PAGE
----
Review: Top Spin 4

Recently the gaming market has been flooded with a barrage of shooting and racing titles, so it’s always refreshing when a game is released that is in a different genre. Enter 2K Sports, who have released the fourth edition of their tennis series Top Spin, not surprising titled Top Spin 4. The first two games were released a while back and were rated highly by the public and the media, however when Top Spin 3 came out it didn’t hit the same highs. The reason for this was a new control method that they introduced, where you had to release the shot button at just the right time to make a successful shot. So has Top Spin 4 managed to turn the series round and serve an ace?

The first thing you will see in Top Spin 4 is that the graphic levels have been vastly improved, with detail spent on the 20+ professional tennis players licensed to the game being especially well defined. The animation of shot making, movement on the court and general gameplay make the game a joy to be playing; there is no cartoon-like play here. The court will wear as you play on it, for example grass will wear out and turn brown, and clay courts will mark up, all adding to the realism of the game. Another thing that has been successfully implemented in to the game is a sense of atmosphere. The crowd will get excited as the points get played out, and the longer the rallies get the louder the crowd become with cheers, oohhhs and aaahhhs. This definitely draws you in to the game to the point you find yourself punching the air in joy when you make a great shot to win the point.

There are a wealth of options in this game, ranging from quick play games where you pick a player from their roster to play a one off exhibition game, online mode to take on a friend or a complete random from the world, and a tournament based game called King of the Court where you have to defeat as many players as possible before you lose a game. However if you are new to the Top Spin series, make sure that you check out the training mode called the Academy. This gives you all the tips and skills to beat the opposition, such as drop shots, lobs and so on.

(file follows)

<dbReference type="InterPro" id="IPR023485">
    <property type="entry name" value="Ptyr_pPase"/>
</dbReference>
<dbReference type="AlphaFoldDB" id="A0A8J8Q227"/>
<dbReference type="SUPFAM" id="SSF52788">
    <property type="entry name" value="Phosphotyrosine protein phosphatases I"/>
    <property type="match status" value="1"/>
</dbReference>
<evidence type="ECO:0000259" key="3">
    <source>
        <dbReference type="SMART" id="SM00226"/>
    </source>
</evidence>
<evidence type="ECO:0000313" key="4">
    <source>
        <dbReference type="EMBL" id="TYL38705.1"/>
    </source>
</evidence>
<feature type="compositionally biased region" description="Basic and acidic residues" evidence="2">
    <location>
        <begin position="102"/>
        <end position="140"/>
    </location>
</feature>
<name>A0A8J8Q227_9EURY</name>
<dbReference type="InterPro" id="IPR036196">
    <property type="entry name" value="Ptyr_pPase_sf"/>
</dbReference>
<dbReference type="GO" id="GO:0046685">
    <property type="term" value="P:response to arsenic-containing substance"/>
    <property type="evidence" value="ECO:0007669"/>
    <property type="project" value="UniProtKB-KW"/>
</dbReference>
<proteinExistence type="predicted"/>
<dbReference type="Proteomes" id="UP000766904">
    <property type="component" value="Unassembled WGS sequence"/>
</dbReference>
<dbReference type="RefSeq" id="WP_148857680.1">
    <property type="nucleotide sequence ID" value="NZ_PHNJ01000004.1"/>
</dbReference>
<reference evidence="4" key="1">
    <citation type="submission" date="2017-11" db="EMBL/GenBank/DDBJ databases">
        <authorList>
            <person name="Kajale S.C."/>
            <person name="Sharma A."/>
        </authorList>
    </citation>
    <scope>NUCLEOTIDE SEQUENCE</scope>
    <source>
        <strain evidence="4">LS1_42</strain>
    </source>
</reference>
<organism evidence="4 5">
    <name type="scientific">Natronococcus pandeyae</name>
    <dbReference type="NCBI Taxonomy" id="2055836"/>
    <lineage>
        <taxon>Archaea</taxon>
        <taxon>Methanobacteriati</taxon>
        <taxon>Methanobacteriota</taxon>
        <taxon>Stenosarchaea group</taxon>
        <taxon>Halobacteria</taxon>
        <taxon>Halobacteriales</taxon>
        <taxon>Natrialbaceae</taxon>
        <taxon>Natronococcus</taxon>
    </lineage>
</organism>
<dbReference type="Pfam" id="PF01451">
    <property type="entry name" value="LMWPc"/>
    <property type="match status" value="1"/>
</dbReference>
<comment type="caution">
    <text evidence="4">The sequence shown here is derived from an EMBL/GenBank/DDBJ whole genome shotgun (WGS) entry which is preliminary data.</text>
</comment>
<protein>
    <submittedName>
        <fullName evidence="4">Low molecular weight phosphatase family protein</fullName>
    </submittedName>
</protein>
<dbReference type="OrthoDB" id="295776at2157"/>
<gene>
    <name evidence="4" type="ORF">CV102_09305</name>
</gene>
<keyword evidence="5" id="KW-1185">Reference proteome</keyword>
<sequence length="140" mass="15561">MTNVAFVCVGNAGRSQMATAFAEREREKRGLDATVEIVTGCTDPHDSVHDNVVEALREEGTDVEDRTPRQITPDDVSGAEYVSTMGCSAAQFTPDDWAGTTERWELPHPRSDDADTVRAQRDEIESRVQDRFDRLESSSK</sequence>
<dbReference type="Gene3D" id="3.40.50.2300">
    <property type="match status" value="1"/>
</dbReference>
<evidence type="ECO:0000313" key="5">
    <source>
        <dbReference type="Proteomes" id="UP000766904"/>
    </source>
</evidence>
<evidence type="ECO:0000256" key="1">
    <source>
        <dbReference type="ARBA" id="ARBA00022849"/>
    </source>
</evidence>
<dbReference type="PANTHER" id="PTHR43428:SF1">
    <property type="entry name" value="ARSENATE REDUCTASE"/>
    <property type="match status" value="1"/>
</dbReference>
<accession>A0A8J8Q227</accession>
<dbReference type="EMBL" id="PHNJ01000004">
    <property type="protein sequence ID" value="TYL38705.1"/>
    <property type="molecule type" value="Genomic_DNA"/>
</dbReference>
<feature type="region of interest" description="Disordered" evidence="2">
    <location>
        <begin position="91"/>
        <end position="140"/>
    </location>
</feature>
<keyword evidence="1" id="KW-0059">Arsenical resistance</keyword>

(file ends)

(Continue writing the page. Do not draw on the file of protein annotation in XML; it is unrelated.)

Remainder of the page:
These are all worthwhile on their own, but the king of the game modes and the one that you will probably choose to play is the career mode. This sees you create a character from scratch choosing everything from height and weight, to the style of baseline approach. This can see you creating a character (if you are anything like me) for a long while to try to get it looking as life-like as possible. Unfortunately I failed a little as my player looks like he should have been the last but one step on Darwin’s Origin of the Species…

In the career mode you start of as a lowly amateur trying to make your way to topping Rafael Nadal or Caroline Wozniacki as the number 1 in the world. At first you can only play in training matches and low rank tournaments, and winning the rounds and tournaments give you an XP and fans boost. XP points are needed to improve your player, and you use this via the player evolution screen. Instead of developing the play in a FIFA style (i.e. changing each skill type individually) 2K have decide that you should have only 3 types of increases. These are serve and volley, offence and baseline. By increasing your serve and volley you make your serves gain speed and accuracy, and also your character will move towards the net faster, with baseline increases including power shots and stamina. Therefore this allows you to choose how to develop your character to play the game in the way you want to.